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If you've done it right, it shouldn't look like this.

My fabric wasn't taut, so there's a big wrinkle.






























Here's *almost* what it should look like when finished. PLEASE don't rush (should I follow my own advice, or what?!) and make sure you pull your fabric taut before pinning.

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Step 16:

"Notch" out squares along the bottom. These should be longer than the sides, so that you have enough fabric to roll up.

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Step 17:

Fold the fabric over, so that the fold is even with the sides. Put a good amount of glue, and pin.

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LIKE THIS!

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Step 18:

Staple along the perimeter of the board.

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Step 19:

As before, we're cutting the fabric from this area to screw through.

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I didn't photograph the last parts. Just staple the bottom of the back up and assemble your chair!!!!



I think she likes it :-)

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SO! What're you upholstering experiences? What would you do differently? (please, be gentle :-p). Are you planning on doing ANY upholstering projects soon?

23 comments:

  1. This is great! I read your original post on Ana White. I adore these slipper chairs; you always see them in the cutest fabrics! One thing I did want to mention is to try an upholstery tack strip. There are some called flex-grip or curve-ease (check them out, they're cheap! http://www.perfectproductsonline.com/pligrip.html ). You nail or staple the strip down the back edge of the chair, and shove your fabric in this little crease, then bend the metal flap over and tack it down...that's how you get a perfectly tight seam without sewing AND you get to use a hammer instead of pins! It is super simple to use and would be the perfect application for the back panel of your chair! Thanks again for the post, I am definitely going to make a pair of these (and your daughter is adorable, by the way!).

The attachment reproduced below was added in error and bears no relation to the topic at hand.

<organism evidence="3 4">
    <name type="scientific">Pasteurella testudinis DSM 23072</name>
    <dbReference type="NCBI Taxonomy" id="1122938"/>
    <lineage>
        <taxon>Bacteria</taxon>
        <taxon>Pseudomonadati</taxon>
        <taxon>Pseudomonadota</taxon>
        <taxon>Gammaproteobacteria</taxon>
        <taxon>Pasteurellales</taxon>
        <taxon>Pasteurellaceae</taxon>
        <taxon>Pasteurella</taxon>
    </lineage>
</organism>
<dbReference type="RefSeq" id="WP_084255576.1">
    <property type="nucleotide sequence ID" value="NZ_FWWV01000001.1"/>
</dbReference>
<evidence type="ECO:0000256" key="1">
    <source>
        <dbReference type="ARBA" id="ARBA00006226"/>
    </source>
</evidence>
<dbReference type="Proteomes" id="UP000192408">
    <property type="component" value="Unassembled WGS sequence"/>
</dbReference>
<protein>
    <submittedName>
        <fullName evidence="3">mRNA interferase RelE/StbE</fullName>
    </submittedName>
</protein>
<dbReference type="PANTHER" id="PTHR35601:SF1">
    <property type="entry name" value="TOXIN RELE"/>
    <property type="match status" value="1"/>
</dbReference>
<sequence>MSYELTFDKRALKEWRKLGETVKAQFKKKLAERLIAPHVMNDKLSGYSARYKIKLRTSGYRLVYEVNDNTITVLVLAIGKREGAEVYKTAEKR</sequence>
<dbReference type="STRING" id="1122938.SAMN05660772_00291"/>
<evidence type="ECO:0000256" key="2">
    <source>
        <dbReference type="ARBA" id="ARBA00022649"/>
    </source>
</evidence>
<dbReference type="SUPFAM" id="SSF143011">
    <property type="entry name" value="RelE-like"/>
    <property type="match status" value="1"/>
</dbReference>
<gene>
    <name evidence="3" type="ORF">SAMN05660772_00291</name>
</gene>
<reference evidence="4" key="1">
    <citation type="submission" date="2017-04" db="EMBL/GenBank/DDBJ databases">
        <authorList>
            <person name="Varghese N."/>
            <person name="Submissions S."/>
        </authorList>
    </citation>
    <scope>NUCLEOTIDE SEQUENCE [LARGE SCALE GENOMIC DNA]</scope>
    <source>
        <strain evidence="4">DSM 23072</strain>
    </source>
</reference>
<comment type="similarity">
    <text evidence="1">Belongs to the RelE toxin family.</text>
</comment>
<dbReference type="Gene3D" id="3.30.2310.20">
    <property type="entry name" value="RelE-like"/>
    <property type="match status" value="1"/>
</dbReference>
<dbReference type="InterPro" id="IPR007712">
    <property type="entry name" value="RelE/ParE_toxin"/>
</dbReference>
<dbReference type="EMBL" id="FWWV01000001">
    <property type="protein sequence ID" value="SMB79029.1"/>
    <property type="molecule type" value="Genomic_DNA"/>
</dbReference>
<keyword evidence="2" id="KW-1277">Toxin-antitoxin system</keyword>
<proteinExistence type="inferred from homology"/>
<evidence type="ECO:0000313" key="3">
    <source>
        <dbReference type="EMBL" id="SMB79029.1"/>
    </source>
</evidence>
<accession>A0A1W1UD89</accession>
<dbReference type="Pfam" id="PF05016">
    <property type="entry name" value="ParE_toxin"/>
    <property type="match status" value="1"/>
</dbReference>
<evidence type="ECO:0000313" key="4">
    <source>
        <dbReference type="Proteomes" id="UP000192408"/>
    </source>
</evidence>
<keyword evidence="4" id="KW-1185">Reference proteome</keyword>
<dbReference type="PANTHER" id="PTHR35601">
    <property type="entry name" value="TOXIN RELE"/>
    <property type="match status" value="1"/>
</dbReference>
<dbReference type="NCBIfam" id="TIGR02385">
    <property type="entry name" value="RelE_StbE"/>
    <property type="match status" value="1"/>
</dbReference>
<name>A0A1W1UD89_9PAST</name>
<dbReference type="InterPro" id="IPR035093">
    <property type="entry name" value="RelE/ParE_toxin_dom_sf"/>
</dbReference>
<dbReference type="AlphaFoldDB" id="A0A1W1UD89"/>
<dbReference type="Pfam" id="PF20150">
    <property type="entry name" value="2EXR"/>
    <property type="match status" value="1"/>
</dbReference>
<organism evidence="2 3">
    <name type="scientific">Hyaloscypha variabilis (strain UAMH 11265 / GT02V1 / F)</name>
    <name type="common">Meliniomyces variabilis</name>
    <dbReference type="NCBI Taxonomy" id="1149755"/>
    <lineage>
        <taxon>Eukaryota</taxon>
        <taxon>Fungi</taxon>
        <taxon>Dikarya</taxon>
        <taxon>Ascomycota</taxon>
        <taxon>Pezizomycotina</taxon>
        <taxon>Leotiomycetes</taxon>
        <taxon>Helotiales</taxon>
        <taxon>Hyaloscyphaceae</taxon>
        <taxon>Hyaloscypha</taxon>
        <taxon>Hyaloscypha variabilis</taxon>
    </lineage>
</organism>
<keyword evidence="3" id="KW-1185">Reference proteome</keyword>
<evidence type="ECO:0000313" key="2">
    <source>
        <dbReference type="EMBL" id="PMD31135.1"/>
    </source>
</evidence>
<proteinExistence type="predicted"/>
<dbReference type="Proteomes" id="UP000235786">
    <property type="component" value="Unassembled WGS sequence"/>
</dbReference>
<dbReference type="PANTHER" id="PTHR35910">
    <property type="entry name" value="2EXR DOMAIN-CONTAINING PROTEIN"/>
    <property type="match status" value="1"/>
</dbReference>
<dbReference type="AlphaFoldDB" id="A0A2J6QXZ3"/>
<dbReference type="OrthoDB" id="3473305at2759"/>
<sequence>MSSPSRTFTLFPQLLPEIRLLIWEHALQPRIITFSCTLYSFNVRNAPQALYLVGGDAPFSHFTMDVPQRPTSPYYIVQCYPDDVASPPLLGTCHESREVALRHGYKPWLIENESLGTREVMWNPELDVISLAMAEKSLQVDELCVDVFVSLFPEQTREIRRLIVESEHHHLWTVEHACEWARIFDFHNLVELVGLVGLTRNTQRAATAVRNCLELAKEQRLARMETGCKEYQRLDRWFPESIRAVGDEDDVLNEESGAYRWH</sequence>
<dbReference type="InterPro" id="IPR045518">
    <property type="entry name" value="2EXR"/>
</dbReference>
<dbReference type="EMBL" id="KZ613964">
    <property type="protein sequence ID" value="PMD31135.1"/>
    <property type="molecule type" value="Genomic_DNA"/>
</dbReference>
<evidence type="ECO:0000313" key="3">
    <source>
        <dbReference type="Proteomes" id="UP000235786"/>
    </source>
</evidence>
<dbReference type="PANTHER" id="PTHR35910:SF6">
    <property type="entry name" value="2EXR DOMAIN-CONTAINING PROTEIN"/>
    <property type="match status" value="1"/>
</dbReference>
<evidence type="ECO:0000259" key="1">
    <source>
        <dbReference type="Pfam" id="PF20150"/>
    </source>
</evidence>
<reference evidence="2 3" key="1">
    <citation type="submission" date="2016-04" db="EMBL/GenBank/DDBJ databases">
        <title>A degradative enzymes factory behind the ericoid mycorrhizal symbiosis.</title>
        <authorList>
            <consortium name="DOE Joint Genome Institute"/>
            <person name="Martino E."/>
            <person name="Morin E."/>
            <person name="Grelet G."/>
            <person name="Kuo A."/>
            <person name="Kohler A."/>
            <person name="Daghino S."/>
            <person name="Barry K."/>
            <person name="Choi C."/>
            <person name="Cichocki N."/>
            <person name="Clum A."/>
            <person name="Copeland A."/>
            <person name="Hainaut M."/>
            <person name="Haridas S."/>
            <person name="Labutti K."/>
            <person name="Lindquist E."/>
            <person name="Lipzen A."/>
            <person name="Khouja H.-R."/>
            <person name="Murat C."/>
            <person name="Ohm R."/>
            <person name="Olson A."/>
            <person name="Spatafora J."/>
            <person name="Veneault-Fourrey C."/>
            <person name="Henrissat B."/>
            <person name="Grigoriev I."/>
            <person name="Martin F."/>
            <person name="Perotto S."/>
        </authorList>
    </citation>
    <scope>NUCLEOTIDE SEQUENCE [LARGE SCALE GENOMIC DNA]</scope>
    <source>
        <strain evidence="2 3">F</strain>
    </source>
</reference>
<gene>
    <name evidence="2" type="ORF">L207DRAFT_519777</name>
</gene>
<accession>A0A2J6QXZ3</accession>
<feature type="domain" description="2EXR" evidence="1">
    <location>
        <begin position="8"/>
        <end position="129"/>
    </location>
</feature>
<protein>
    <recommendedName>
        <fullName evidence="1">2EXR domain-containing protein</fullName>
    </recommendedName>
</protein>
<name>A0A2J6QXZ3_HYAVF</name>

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  2. I am now! Thanks for the step-by-step. I always think of it as a huge and ugly process, but it's just detailed. This is perfect! I might try to copy your whole chair (and yes, LOVE the fabric!). :)

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  3. Oh man . . . I wasn't planning on any upholstering projects, but this is fastastic! :o) Gotta make this one (I've got at least four children of my own that would LOVE one of these . . . )